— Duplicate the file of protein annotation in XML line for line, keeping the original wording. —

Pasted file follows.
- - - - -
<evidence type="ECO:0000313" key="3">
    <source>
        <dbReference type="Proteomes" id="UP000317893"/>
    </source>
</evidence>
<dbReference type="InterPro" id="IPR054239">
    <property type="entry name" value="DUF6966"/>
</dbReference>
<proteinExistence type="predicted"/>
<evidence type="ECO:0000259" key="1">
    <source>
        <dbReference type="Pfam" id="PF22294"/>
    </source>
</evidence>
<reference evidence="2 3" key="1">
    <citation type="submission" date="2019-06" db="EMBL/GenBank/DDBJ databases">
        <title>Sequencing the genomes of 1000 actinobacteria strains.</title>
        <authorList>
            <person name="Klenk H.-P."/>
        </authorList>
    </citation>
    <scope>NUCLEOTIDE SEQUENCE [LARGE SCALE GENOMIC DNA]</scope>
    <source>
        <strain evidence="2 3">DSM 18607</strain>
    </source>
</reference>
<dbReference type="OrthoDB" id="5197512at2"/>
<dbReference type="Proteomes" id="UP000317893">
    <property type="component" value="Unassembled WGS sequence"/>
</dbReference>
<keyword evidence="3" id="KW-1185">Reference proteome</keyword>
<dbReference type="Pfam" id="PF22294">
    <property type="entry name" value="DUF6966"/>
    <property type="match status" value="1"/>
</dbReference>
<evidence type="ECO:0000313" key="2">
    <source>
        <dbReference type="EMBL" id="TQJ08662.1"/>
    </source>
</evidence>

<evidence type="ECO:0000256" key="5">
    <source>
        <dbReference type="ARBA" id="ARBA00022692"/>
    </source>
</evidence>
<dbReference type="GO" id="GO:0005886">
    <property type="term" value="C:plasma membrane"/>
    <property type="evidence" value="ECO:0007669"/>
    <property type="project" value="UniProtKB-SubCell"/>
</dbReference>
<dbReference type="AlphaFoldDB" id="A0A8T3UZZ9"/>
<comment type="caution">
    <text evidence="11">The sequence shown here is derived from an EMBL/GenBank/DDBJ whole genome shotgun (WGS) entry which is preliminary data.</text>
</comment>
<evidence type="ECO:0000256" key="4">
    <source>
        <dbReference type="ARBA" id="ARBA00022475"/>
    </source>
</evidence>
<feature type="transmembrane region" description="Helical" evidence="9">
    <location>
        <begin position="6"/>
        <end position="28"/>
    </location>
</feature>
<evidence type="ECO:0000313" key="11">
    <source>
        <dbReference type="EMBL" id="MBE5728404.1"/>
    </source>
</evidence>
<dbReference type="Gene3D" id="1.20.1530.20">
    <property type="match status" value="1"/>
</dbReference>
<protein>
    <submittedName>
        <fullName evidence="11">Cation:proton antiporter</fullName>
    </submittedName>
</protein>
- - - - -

<evidence type="ECO:0000313" key="3">
    <source>
        <dbReference type="Proteomes" id="UP000317893"/>
    </source>
</evidence>
<dbReference type="InterPro" id="IPR054239">
    <property type="entry name" value="DUF6966"/>
</dbReference>
<proteinExistence type="predicted"/>
<evidence type="ECO:0000259" key="1">
    <source>
        <dbReference type="Pfam" id="PF22294"/>
    </source>
</evidence>
<reference evidence="2 3" key="1">
    <citation type="submission" date="2019-06" db="EMBL/GenBank/DDBJ databases">
        <title>Sequencing the genomes of 1000 actinobacteria strains.</title>
        <authorList>
            <person name="Klenk H.-P."/>
        </authorList>
    </citation>
    <scope>NUCLEOTIDE SEQUENCE [LARGE SCALE GENOMIC DNA]</scope>
    <source>
        <strain evidence="2 3">DSM 18607</strain>
    </source>
</reference>
<dbReference type="OrthoDB" id="5197512at2"/>
<dbReference type="Proteomes" id="UP000317893">
    <property type="component" value="Unassembled WGS sequence"/>
</dbReference>
<keyword evidence="3" id="KW-1185">Reference proteome</keyword>
<dbReference type="Pfam" id="PF22294">
    <property type="entry name" value="DUF6966"/>
    <property type="match status" value="1"/>
</dbReference>
<evidence type="ECO:0000313" key="2">
    <source>
        <dbReference type="EMBL" id="TQJ08662.1"/>
    </source>
</evidence>

<evidence type="ECO:0000256" key="5">
    <source>
        <dbReference type="ARBA" id="ARBA00022692"/>
    </source>
</evidence>
<dbReference type="GO" id="GO:0005886">
    <property type="term" value="C:plasma membrane"/>
    <property type="evidence" value="ECO:0007669"/>
    <property type="project" value="UniProtKB-SubCell"/>
</dbReference>
<dbReference type="AlphaFoldDB" id="A0A8T3UZZ9"/>
<comment type="caution">
    <text evidence="11">The sequence shown here is derived from an EMBL/GenBank/DDBJ whole genome shotgun (WGS) entry which is preliminary data.</text>
</comment>
<evidence type="ECO:0000256" key="4">
    <source>
        <dbReference type="ARBA" id="ARBA00022475"/>
    </source>
</evidence>
<feature type="transmembrane region" description="Helical" evidence="9">
    <location>
        <begin position="6"/>
        <end position="28"/>
    </location>
</feature>
<evidence type="ECO:0000313" key="11">
    <source>
        <dbReference type="EMBL" id="MBE5728404.1"/>
    </source>
</evidence>
<dbReference type="Gene3D" id="1.20.1530.20">
    <property type="match status" value="1"/>
</dbReference>
<protein>
    <submittedName>
        <fullName evidence="11">Cation:proton antiporter</fullName>
    </submittedName>
</protein>